My parents separated when I was on a student exchange in Geelong. That can be a very significant change for anyone, but when you’re 16 and living overseas, and something so profound happens to you, it really turns your world upside down. As a result, the relationship that I developed with my host parents was pretty intense. They copped the brunt of it all and I’m still very close to them to this day.
That was what set the scene for me to be fond of Australia and I always wanted to move back. After I finished my Architecture degree in Germany, I travelled around for a while, and finally ended up in Perth with about 400 bucks in my bank account. It was the height of the boom but due to my visa, every recruitment agency turned me down. So I started cold-calling architectural practices and quickly got an interview, followed by a job offer. Luckily, nobody knew I had slept in my car the night before!
That company sponsored me to stay in Australia, and I eventually got my permanent residency through a state government sponsorship. Now, my boyfriend and I share a beautiful home in Fremantle, and every day I take the train across the harbour and along the coast. It sounds tacky, but whenever I see a dolphin, or the sun setting over the harbour, I feel so grateful that I get to live here.
But it hasn’t all been easy. Perth is an isolated and pretty transient place, and most of my friends have been from interstate or overseas like me. And what I’ve found is that you build up your circle of friends, which takes a lot of energy and effort, and you just start to feel a sense of place and belonging when suddenly people move back home. At one point, I had three close friends who were like siblings to me all leaving around the same time, and it felt like someone had taken an arm away!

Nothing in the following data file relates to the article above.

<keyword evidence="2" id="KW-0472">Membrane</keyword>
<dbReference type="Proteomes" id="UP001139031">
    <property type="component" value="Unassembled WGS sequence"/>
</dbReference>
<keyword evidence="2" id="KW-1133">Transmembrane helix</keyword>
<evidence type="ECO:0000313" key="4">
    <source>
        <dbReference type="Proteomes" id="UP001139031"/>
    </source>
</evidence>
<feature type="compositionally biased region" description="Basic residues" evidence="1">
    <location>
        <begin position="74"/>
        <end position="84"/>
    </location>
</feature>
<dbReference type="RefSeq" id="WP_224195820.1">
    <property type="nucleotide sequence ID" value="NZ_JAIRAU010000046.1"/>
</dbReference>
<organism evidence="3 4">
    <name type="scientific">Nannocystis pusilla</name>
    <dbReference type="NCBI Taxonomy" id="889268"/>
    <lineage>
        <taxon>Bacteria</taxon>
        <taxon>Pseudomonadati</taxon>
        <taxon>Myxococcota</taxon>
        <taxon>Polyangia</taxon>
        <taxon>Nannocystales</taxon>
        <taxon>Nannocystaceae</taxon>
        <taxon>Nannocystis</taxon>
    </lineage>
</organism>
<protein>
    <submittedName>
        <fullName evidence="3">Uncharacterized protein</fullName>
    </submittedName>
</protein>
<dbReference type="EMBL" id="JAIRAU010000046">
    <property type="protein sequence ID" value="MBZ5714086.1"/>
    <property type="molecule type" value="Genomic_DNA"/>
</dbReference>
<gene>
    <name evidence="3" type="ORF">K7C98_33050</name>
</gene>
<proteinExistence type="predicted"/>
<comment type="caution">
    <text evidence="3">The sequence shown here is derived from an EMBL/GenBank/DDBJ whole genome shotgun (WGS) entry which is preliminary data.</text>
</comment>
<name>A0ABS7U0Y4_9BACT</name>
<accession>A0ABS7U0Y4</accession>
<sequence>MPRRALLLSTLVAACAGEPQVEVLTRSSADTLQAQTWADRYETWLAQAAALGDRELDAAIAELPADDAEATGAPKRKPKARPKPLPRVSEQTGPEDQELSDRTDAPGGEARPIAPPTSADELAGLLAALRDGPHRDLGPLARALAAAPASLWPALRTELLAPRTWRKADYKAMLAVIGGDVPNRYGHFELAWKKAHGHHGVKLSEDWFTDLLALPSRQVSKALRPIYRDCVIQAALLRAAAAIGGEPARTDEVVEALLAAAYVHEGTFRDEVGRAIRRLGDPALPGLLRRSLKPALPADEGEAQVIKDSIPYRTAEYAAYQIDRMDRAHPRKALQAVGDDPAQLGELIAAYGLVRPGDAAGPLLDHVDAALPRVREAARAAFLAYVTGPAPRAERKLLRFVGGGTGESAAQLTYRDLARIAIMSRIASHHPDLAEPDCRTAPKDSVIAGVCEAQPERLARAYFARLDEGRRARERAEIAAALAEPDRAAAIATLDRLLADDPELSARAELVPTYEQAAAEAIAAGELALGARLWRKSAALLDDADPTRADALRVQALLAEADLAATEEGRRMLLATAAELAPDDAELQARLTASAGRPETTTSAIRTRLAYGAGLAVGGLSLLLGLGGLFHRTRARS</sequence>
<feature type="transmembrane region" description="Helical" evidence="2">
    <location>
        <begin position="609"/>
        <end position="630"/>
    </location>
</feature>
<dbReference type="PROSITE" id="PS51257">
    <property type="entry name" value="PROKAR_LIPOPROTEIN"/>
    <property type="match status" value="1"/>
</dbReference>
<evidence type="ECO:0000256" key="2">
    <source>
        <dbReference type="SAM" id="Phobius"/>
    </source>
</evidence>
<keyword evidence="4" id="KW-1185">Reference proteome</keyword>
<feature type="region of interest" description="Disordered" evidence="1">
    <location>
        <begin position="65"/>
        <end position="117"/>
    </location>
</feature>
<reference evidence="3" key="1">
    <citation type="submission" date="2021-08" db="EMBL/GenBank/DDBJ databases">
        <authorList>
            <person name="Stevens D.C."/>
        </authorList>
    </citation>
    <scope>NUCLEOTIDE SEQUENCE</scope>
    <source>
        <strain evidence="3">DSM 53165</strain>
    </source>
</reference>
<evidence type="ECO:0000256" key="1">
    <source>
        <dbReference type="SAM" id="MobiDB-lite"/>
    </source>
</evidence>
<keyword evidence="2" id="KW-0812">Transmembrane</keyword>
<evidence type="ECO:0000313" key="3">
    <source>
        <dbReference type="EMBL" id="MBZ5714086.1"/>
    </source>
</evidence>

At those times, I wished I had people in my life who would just drop in for a cup of tea, uninvited. This happens quite often in Germany, but here privacy has become this precious thing, and I think there is also a fear of imposing. But people forget that a sense of community relies on the ability to interact with each other organically.
That’s how my initiative Cuppa Sesh came about. Earlier this year I reached out in a local Facebook group, saying I needed some people who would be up for inviting strangers over to their home. I didn’t know whether anyone would actually respond to it, but quite a few did and then joined me for the first ever session!
Now, we host an afternoon tea at someone’s house every second Sunday, and advertise it on Facebook. Sometimes eight people come, other times it’s only two. It doesn’t matter how many people – to me, all that’s important is that the host and the guests have a great time. It’s just about providing a platform for people to interact, making them happy and giving them a sense of belonging.
Photographer: Ryan Ammon (Ammon Creative) www.ammoncreative.com
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